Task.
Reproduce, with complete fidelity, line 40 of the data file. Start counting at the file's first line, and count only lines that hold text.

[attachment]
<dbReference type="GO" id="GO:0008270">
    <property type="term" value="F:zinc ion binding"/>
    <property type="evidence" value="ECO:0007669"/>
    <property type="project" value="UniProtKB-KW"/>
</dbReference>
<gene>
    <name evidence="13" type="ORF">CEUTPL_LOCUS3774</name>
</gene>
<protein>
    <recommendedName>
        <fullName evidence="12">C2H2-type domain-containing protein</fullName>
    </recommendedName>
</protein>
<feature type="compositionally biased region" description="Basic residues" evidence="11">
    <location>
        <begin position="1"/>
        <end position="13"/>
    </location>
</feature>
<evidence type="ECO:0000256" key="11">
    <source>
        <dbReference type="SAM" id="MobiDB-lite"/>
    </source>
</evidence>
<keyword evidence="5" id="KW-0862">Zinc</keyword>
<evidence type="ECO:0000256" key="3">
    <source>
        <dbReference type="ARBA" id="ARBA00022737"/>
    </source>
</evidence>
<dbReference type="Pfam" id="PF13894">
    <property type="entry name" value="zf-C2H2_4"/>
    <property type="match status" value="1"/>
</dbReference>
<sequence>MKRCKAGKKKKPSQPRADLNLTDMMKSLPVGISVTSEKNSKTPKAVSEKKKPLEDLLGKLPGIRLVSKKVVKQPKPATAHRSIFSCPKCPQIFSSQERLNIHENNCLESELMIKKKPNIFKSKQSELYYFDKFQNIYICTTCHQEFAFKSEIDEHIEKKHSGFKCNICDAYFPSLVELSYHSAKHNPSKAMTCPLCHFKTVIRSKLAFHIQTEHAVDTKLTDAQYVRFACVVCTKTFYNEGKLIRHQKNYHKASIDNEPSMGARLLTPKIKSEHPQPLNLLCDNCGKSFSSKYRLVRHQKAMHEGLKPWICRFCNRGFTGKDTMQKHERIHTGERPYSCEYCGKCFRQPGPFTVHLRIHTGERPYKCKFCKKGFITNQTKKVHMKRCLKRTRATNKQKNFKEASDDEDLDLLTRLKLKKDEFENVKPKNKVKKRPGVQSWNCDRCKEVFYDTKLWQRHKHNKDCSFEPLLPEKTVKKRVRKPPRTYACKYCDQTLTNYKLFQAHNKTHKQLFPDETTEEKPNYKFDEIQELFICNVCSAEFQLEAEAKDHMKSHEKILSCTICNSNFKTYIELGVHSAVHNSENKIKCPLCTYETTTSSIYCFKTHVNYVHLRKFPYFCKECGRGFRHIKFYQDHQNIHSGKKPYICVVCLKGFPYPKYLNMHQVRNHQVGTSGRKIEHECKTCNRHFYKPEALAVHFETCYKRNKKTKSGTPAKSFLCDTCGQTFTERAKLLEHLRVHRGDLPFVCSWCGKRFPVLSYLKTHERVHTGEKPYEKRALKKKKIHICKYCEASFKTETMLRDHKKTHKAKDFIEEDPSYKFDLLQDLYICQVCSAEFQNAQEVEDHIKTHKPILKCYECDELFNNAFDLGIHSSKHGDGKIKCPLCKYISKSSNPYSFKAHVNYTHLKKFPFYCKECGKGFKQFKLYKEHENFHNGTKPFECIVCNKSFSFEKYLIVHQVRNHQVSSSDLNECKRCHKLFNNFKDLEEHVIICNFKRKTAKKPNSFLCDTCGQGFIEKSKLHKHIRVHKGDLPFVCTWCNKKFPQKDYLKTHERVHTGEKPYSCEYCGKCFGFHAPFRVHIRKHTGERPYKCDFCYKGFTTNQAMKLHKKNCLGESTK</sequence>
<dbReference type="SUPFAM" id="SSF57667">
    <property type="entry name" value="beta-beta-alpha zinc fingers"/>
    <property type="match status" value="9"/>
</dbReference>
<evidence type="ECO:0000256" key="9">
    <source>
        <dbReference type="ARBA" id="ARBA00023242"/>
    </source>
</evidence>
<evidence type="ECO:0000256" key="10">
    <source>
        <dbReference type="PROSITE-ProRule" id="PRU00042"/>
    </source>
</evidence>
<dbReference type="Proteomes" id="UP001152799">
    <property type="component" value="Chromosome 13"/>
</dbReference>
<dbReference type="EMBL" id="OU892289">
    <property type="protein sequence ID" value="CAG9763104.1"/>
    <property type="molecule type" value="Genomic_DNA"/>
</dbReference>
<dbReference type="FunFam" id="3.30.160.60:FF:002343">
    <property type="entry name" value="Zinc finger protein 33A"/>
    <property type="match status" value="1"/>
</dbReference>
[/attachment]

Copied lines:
<evidence type="ECO:0000256" key="9">